Mr. Malik: Food security in the already vulnerable Chin State dramatically worsened at the end of 2007 and early 2008 due to a rat infestation. The worst affected areas appear to be remote villages in townships along the Indian border in central and southern ChinTahntlang, Matupi and Paletwa townships. Comprehensive figures of the total affected population are not currently available, but the United Nations Development Programme (UNDP) will be undertaking a more thorough assessment of the situation in the coming weeks.
The Department for International Development (DFID) is providing support of £4 million over four years to UNDP for its national human development initiative, which includes work in all the townships of Chin State. The UNDP has helped villages to rebuild their livelihoods and address food insecurity in affected villages in Paletwa and Tahntlang townships.
Mr. Keith Simpson: To ask the Secretary of State for International Development what recent assessment he has made of the adequacy of helicopter aid lift for humanitarian operation in Burma; and what steps the Government is taking with its international partners to ensure adequate capability.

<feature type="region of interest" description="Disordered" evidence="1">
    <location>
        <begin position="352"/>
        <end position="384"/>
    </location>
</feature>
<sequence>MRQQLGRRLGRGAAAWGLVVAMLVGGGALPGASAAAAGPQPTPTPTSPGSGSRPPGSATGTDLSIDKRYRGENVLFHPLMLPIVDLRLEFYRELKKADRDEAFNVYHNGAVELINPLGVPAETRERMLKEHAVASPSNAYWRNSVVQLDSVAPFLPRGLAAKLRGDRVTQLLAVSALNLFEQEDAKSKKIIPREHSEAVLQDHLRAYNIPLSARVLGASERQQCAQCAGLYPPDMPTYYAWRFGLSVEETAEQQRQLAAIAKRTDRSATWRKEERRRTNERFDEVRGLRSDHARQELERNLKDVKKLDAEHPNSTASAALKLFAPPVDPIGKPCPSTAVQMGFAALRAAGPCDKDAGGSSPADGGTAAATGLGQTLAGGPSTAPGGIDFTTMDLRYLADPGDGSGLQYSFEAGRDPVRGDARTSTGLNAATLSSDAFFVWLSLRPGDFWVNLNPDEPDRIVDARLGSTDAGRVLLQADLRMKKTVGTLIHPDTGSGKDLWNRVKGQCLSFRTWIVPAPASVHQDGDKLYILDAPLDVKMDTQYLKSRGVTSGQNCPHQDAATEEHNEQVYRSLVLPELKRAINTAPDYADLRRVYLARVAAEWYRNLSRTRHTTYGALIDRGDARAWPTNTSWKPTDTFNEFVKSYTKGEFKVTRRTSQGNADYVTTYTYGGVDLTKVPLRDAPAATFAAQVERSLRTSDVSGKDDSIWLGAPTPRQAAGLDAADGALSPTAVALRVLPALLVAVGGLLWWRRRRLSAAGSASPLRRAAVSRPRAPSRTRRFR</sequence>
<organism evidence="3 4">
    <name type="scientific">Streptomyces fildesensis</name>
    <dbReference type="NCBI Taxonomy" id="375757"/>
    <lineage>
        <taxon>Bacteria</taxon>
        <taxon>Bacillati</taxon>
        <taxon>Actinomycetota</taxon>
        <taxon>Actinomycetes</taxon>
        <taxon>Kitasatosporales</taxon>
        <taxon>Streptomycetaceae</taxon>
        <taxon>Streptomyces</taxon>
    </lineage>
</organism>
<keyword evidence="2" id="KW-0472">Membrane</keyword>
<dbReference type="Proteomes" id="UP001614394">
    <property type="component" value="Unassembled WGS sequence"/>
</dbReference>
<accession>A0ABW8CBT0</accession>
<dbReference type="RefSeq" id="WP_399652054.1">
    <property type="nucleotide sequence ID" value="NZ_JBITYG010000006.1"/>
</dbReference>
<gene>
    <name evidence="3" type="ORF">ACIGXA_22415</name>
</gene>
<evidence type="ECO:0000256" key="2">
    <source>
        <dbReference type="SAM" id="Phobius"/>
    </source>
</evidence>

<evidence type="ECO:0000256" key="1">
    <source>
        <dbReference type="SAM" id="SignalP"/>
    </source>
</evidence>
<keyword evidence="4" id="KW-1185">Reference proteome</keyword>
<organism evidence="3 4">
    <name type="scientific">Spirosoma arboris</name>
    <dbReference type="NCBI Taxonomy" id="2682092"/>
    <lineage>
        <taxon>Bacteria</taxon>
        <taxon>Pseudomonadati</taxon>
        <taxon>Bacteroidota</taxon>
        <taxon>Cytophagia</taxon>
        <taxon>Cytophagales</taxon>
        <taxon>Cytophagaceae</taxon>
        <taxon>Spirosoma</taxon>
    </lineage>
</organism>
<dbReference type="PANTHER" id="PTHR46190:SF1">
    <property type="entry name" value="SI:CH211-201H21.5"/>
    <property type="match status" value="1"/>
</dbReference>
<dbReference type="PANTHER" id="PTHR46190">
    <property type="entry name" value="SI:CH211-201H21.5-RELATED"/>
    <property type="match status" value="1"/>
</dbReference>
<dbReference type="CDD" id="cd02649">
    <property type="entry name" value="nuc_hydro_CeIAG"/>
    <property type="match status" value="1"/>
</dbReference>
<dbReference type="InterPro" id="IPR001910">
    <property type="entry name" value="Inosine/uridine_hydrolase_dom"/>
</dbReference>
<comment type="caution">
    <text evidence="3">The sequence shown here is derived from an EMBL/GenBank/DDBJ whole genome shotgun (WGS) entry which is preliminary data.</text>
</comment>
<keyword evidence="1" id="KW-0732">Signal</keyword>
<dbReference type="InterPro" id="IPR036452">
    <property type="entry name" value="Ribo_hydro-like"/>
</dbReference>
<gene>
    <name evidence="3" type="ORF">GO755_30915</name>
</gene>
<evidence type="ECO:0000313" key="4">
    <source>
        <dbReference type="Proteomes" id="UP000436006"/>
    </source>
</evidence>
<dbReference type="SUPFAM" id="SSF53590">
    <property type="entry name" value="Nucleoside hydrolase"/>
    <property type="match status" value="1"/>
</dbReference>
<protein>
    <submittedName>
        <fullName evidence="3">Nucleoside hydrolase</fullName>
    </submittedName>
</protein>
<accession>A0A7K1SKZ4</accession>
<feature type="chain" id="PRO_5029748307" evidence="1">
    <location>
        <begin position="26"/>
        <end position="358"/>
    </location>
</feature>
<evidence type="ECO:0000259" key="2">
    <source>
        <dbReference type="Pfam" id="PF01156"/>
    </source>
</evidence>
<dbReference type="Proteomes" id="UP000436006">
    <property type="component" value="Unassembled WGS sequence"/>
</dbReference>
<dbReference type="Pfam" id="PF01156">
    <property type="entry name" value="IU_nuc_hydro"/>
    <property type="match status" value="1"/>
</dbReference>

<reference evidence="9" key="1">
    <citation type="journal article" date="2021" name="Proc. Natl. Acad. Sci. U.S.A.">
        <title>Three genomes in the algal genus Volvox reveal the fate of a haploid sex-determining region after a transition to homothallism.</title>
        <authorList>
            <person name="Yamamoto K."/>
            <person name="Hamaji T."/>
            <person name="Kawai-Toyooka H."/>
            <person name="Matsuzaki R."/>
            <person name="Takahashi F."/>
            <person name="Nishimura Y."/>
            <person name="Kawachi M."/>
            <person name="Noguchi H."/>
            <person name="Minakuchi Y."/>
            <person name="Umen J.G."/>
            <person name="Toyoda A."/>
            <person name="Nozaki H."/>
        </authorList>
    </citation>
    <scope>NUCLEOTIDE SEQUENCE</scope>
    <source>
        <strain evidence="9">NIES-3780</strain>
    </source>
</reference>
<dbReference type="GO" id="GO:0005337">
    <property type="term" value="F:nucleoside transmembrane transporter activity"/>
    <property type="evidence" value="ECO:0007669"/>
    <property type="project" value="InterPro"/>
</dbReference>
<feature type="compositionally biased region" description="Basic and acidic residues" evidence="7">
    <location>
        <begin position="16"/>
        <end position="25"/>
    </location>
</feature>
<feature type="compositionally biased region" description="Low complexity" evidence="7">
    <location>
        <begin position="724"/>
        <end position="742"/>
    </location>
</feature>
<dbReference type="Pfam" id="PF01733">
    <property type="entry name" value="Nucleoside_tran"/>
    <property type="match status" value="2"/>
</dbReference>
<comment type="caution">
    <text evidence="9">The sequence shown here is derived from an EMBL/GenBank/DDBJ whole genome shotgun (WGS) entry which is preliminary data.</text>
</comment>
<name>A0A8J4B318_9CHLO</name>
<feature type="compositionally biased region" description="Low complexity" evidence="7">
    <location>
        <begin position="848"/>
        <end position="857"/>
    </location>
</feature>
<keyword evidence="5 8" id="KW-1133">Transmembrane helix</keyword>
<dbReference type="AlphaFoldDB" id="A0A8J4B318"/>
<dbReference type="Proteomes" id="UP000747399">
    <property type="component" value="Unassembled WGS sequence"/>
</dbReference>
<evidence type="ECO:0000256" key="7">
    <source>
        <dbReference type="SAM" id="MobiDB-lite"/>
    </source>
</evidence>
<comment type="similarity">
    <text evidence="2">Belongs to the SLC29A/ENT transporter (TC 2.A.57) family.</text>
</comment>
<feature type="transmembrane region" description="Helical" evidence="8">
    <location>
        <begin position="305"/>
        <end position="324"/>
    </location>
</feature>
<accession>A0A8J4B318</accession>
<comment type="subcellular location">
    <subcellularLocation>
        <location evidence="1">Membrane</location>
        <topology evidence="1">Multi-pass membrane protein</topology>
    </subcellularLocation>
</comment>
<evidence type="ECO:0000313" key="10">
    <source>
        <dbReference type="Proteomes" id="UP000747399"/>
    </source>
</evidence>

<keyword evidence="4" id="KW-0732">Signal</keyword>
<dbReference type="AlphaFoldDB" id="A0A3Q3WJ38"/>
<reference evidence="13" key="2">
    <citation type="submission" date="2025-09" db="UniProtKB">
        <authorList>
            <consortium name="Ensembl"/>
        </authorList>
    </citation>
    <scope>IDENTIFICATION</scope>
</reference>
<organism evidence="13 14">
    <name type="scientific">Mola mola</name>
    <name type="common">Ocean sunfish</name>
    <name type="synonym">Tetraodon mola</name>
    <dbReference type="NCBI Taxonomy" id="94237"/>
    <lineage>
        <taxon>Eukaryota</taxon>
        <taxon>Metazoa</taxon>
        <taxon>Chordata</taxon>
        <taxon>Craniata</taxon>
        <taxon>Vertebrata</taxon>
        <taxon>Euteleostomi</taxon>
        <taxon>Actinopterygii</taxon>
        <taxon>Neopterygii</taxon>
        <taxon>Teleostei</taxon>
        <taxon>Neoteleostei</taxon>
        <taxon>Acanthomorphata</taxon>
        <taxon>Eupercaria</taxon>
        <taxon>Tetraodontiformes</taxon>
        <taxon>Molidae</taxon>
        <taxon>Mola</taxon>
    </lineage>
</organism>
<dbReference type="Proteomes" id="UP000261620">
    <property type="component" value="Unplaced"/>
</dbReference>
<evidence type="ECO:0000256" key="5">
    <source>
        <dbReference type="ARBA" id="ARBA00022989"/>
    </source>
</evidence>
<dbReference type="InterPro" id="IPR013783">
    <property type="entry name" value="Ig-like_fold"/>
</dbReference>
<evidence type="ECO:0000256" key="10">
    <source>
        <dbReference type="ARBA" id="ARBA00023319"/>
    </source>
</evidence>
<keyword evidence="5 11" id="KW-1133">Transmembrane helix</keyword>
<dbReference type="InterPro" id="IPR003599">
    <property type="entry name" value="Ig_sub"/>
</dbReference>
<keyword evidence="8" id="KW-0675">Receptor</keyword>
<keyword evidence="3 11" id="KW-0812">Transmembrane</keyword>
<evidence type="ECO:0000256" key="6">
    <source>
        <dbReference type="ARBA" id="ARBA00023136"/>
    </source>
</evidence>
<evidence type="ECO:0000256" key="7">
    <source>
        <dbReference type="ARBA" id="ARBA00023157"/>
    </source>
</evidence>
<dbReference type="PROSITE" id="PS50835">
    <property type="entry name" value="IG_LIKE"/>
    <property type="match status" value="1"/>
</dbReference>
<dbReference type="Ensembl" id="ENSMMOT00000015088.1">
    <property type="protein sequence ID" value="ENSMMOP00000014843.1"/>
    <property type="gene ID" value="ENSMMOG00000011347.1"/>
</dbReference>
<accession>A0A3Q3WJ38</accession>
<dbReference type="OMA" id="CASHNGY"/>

Mr. Douglas Alexander: During the second half of June the World Food Programme (WFP) succeeded in bringing 10 helicopters into Burma to support the relief operation. These have facilitated needs assessments and have flown supplies to 60 different locations in the Deltaincluding five that had not previously been reached by any aid.
WFP is currently facing a 50 per cent. shortfall in funding for its whole logistics operation. Agencies are being encouraged to reduce reliance on the air bridge and to build transport costs into forthcoming appeals. We are in close contact with other donors, encouraging them to increase their funding for WFPs logistics appeal. The UK has already contributed £5 million to the overall WFP logistics operation.
Mr. Keith Simpson: To ask the Secretary of State for International Development what recent estimate he has made of the number of visas granted to relief workers by the Burmese authorities to assist those affected by Cyclone Nargis. 
Mr. Douglas Alexander: We do not know the total number of visas issued to humanitarian workers since Cyclone Nargis, as this information is held within the Burmese Ministry of Social Welfare. However, we have noted a significant increase in the numbers and length of visas being issued to humanitarian workers since the 25 May UN/ASEAN conference. For example, UN staff have been issued with 302 visas in the May to July period, of which 77 have been extended. Department for International Development (DFID) staff have been issued with 19 visas since the cyclone hit.
Mrs. Curtis-Thomas: To ask the Secretary of State for International Development what representations his Department has made to the government of China on upholding its commitment to the UN Call to Action on the Millennium Development Goals.